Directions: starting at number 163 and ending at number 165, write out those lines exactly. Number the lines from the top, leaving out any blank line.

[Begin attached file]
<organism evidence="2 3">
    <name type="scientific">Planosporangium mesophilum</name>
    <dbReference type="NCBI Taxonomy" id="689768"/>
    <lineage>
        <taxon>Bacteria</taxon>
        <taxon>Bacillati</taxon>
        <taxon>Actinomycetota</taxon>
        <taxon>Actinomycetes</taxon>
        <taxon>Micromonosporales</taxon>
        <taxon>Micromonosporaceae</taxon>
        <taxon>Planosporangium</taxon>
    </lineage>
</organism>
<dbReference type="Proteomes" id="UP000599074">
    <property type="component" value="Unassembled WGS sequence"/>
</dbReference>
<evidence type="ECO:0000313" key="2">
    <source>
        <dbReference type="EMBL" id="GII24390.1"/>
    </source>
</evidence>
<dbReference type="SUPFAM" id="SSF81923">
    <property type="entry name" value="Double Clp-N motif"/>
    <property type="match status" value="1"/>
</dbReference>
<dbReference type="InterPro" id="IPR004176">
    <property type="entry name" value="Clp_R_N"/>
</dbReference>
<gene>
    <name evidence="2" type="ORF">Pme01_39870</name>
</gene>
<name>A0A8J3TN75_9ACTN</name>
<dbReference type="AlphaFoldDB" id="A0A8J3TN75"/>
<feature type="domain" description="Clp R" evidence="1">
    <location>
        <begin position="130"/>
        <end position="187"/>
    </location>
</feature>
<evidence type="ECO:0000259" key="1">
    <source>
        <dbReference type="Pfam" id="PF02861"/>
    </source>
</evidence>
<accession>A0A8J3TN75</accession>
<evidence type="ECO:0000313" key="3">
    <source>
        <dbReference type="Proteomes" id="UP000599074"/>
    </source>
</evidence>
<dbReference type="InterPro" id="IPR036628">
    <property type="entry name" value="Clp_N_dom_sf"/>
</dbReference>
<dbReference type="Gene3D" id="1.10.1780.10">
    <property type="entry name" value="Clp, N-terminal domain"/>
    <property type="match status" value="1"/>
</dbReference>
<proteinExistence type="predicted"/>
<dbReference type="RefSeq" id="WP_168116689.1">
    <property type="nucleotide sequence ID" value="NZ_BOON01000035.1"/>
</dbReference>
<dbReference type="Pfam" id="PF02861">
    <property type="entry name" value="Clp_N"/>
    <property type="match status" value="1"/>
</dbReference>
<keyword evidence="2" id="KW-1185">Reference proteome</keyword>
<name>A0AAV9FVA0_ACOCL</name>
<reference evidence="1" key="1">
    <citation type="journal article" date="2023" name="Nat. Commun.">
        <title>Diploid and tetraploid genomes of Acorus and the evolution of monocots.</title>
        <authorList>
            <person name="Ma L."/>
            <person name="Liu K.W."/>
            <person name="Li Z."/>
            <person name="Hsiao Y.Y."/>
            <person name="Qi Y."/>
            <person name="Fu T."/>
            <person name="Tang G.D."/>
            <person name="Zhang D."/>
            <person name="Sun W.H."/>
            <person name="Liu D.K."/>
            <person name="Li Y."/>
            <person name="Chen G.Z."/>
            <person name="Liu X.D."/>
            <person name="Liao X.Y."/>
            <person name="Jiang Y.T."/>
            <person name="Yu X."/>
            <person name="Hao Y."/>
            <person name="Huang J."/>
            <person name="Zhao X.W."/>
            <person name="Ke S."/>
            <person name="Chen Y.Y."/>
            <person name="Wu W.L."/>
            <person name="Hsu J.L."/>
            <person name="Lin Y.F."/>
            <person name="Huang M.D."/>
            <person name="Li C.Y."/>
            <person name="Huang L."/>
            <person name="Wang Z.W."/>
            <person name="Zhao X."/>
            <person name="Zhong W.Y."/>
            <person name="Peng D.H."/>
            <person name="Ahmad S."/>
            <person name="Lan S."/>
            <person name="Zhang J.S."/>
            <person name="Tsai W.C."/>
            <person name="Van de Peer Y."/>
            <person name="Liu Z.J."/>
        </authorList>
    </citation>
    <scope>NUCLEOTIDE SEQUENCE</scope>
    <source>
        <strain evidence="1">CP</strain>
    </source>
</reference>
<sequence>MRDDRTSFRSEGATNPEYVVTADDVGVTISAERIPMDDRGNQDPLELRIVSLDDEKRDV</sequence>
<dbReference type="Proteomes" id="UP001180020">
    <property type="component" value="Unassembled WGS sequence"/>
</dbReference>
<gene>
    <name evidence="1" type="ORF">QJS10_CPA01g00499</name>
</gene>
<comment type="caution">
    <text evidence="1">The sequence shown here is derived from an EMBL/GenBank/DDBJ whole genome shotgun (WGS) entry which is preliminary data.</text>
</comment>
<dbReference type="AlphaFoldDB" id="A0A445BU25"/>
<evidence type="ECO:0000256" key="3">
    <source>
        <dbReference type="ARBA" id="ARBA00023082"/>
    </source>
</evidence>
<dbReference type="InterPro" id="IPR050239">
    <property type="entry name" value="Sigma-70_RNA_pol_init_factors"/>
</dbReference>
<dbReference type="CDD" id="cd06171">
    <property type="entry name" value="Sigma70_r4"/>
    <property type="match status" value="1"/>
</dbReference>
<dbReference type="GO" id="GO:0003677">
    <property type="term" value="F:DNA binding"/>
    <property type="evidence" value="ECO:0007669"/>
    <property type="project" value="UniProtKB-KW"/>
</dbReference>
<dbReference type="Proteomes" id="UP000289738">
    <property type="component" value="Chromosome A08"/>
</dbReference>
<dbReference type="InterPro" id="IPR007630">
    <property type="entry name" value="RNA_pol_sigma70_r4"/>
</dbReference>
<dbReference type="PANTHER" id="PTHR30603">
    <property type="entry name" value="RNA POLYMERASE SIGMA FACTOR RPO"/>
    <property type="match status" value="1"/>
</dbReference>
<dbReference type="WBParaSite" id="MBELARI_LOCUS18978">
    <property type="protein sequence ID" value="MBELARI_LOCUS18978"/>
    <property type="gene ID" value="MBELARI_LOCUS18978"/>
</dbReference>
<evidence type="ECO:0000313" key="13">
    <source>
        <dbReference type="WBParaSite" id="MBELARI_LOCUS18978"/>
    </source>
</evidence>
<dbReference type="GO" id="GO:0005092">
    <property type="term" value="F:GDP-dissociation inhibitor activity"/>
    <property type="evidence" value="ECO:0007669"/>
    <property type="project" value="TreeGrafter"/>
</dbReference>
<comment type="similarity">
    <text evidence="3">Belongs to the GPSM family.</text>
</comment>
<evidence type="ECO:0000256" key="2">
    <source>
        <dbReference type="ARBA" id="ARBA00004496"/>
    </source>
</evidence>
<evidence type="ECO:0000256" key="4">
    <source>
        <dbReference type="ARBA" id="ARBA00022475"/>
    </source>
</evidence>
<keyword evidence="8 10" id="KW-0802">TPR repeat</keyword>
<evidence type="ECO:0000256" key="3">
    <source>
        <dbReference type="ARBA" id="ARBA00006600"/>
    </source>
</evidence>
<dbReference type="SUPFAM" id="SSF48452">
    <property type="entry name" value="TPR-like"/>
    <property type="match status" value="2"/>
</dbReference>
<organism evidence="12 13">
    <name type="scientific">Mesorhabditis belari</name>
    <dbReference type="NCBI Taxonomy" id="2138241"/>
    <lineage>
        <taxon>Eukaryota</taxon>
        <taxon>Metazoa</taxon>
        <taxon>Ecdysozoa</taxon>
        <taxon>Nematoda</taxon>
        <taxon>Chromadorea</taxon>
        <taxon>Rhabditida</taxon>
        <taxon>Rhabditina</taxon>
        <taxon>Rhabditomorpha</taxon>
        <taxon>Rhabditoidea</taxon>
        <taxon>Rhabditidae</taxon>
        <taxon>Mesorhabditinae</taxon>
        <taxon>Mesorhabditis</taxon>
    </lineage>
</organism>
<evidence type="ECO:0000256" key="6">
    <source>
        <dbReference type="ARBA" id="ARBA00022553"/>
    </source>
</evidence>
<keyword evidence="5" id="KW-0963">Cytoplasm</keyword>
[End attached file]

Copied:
<dbReference type="GO" id="GO:0005092">
    <property type="term" value="F:GDP-dissociation inhibitor activity"/>
    <property type="evidence" value="ECO:0007669"/>